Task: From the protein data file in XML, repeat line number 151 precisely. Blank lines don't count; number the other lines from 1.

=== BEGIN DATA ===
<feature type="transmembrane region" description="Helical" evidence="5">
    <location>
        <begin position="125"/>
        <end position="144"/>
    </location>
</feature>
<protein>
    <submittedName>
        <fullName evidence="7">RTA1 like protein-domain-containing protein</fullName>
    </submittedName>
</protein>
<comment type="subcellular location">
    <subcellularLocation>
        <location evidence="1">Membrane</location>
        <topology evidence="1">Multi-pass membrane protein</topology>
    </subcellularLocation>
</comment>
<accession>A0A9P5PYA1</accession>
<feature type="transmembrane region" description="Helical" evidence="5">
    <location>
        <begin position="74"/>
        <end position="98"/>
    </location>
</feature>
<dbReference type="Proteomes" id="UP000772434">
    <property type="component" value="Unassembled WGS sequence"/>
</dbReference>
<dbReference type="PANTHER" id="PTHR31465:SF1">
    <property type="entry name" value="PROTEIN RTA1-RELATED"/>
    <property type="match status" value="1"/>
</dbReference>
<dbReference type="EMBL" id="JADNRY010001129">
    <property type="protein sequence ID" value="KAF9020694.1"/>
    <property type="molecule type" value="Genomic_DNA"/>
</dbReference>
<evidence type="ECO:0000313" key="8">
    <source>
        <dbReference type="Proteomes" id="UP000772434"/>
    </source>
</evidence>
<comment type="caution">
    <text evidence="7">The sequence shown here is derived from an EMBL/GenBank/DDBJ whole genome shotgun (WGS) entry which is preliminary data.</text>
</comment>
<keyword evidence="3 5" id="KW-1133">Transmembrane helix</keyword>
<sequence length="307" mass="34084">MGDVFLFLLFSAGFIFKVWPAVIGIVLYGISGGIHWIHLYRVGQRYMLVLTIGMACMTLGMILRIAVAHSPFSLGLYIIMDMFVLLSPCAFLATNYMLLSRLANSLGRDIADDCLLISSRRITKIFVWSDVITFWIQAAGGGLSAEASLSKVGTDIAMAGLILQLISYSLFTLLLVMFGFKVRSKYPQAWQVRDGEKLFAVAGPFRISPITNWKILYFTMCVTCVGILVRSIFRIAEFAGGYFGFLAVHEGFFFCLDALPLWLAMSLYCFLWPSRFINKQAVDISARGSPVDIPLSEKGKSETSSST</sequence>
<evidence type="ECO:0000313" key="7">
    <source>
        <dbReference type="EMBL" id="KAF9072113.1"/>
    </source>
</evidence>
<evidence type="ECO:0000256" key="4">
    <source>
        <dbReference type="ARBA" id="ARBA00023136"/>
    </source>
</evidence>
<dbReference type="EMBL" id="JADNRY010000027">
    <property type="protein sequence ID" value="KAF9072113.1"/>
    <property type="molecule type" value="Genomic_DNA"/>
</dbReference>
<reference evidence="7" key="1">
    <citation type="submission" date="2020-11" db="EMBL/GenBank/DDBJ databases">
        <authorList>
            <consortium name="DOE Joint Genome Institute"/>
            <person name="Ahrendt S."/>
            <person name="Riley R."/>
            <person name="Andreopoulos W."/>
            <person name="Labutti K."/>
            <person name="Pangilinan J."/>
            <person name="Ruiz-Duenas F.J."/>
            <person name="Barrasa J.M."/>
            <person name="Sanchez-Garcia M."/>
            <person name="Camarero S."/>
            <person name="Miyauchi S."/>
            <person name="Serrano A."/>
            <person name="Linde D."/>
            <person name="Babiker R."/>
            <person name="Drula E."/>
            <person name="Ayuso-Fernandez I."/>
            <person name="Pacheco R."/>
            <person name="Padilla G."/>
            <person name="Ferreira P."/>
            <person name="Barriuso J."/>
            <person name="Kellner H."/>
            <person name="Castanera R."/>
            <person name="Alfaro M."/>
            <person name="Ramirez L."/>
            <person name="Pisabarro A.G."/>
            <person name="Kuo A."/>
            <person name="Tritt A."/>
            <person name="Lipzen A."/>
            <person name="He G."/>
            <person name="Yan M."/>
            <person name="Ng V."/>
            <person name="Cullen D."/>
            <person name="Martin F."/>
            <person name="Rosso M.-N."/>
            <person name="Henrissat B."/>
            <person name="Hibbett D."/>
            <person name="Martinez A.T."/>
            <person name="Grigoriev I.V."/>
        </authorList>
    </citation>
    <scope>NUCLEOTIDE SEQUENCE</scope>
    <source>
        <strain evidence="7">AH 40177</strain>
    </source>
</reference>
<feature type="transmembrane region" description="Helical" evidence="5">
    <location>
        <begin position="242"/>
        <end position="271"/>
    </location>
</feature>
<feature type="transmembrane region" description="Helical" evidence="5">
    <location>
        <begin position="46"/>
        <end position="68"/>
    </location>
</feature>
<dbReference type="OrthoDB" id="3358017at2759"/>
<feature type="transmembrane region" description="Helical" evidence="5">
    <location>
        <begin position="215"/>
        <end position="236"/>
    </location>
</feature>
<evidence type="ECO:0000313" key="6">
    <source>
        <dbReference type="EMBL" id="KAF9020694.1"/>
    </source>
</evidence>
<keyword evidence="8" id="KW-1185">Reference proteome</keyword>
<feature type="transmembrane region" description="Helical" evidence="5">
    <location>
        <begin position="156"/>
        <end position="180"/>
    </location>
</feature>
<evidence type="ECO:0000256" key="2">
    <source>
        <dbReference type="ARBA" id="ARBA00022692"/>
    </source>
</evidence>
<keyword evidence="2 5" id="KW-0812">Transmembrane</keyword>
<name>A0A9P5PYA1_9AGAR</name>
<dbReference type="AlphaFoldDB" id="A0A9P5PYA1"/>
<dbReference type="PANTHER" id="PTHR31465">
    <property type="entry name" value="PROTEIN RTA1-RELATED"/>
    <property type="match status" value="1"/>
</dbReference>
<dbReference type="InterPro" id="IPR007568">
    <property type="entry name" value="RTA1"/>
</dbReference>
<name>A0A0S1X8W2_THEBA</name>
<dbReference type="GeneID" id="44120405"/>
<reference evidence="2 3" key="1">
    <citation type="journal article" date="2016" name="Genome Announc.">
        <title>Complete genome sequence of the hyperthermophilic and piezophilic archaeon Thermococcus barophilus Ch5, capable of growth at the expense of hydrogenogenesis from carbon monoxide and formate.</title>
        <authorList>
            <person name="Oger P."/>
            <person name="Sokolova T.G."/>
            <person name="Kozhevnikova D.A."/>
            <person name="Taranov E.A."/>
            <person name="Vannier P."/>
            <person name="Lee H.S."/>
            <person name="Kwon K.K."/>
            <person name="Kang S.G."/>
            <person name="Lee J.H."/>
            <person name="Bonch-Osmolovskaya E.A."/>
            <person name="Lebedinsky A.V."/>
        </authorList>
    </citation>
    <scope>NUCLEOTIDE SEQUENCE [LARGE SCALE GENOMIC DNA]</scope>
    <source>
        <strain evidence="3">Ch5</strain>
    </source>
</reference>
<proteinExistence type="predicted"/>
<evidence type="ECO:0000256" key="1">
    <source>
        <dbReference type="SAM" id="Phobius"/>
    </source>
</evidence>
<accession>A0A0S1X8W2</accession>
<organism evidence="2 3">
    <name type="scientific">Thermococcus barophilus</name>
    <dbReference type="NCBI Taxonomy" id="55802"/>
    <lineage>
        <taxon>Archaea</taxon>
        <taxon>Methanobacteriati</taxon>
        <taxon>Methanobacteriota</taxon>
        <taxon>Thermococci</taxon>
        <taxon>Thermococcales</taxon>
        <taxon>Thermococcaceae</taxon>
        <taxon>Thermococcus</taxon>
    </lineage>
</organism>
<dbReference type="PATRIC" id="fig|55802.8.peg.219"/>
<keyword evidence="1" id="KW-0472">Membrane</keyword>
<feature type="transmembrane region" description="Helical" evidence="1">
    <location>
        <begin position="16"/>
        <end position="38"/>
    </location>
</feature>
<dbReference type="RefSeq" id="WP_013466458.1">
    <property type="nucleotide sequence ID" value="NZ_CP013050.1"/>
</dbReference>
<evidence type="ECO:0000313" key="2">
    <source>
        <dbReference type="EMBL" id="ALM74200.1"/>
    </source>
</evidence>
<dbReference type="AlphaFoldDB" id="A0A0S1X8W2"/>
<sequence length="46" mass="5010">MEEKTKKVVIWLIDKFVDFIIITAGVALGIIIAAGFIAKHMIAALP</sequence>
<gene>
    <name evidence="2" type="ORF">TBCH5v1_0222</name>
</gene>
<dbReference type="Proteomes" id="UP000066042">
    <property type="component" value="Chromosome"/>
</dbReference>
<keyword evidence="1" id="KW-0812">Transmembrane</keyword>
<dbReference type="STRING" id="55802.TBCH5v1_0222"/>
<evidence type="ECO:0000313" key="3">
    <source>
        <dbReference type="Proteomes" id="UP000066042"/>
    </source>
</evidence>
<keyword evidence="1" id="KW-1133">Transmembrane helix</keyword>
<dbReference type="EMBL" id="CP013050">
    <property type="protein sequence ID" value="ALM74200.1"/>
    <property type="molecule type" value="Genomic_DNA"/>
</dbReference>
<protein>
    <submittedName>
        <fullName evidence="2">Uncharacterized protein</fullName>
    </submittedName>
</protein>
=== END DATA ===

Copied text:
<dbReference type="InterPro" id="IPR007568">